PXG Golf Clubs – What’s the Big Deal?

By Erik Matuszewski

Bob Parsons
Bob Parsons is a larger-than-life character in commercials for PXG’s high-end golf clubs. In real life, well, he’s the same way… only without saying, “Ka-boom, baby!”
Sitting across a table in one of the luxurious villas at his Scottsdale National Golf Club, Parsons fixes his gaze on me and, in his gravelly voice, asks earnestly whether I’d ever call up a store and ask them to send me whatever pair of shoes fits most guys. Then he answers his own question.
“You’d never do that,” he exclaims, “Because the odds that they’re going to fit you exactly are not good. But if you know your size, it’s different. That’s what the fitting process does. It lets our customers know, and us know, what their size is. There’s the grip, the tactile feel, the size, the shaft, where the kick point is…”
“Those things make a difference,” Parsons adds. “When you match those things with the best equipment ever made? Bingo, you’re there.”
The billionaire founder of web hosting company GoDaddy, Parsons not only put the “P” in PXG (Parsons Xtreme Golf) but in a few short years he has expanded the niche for high-end golf equipment with a combination of innovation, quality, passion, and marketing prowess. Throughout the industry, there has been considerable focus on the cost for PXG clubs, and understandably so as a set of nine of the company’s new Gen2 irons retails for $3,600 while a driver sells for $850.
PXG’s clubs, though, are about more than the price tag or the perimeter weights that give them their signature look. Buying PXG clubs is about the experience, from the involved club-fitting process—some of which can include a getaway immersion in the Arizona desert—to the wide range of non-stock shafts that are included in the price. That experiential component and heightened customer focus was something Parsons knew PXG would have to do in order to stand out in a competitive industry.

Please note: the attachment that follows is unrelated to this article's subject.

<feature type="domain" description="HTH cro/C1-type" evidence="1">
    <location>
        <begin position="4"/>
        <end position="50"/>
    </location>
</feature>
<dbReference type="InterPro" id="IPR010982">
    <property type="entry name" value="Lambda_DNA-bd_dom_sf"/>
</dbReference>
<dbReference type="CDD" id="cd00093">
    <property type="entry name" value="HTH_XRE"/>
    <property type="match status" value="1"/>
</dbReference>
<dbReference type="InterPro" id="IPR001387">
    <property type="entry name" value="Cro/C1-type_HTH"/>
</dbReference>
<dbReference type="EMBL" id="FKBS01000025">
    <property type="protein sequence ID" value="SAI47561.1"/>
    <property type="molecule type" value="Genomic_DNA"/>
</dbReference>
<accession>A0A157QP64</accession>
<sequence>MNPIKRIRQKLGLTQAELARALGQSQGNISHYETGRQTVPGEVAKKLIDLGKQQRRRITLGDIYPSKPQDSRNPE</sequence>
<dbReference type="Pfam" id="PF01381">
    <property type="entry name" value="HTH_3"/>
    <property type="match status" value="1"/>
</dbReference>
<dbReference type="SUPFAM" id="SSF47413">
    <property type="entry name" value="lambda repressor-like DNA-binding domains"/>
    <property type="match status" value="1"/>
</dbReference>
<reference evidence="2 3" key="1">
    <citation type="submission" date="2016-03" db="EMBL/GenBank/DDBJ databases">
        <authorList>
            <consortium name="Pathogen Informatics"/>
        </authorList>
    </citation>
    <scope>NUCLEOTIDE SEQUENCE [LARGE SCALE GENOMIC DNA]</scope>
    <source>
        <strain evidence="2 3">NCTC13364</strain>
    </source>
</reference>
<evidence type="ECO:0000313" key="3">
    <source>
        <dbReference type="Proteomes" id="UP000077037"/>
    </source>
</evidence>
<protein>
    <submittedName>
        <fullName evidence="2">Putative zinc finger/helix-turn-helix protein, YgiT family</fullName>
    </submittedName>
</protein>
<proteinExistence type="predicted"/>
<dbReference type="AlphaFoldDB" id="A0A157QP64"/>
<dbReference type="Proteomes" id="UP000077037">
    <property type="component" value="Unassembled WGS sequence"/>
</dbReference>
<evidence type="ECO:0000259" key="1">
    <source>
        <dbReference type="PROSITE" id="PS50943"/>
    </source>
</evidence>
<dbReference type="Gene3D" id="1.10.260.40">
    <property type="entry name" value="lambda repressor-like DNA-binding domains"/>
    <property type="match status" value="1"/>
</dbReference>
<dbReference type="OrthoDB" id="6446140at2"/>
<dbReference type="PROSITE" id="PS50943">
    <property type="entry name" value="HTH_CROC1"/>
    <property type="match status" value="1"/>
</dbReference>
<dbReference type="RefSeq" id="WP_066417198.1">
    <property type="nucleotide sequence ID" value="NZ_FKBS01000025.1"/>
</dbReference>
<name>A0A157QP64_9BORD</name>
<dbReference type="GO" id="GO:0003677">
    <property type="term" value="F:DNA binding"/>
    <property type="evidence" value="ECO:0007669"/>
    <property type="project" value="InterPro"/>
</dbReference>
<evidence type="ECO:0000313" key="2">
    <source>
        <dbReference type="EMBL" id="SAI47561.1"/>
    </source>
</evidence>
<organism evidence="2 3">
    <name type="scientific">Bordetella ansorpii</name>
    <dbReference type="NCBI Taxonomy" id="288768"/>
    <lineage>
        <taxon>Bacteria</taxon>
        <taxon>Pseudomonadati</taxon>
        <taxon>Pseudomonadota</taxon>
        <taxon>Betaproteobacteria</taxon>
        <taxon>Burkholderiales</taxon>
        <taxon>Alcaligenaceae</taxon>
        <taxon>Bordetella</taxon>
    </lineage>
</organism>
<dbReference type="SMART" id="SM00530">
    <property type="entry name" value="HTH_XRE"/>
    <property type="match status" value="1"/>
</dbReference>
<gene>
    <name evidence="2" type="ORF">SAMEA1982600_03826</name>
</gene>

“We know our clubs are expensive,” PXG Chief Product Officer Brad Schweigert tells me, “But if you think about what goes into it—we have these vans out on the road that are stocked with tons of fitting equipment, including over 300 shafts. There is a trained fitter that spends two hours with a customer dialing them in. We don’t charge a premium for the fitting, all that is built in to the price. A lot of times shafts are a $100 per club upgrade in other brands, but all that is built in to the cost at the end.”
You won’t find its distinctive clubs at regular retail golf outlets. Instead, PXG has almost 30 fitting vans around the country to fit new customers. Some buyers even come to PXG’s headquarters in Scottsdale and go through a comprehensive fitting at the exclusive 45-hole Scottsdale National club that Parsons owns near Pinnacle Peak on the outskirts of the city. While visiting family in the Scottsdale area recently, I visited both PXG headquarters and Scottsdale National, where I wasn’t the only person testing the new Gen2 irons.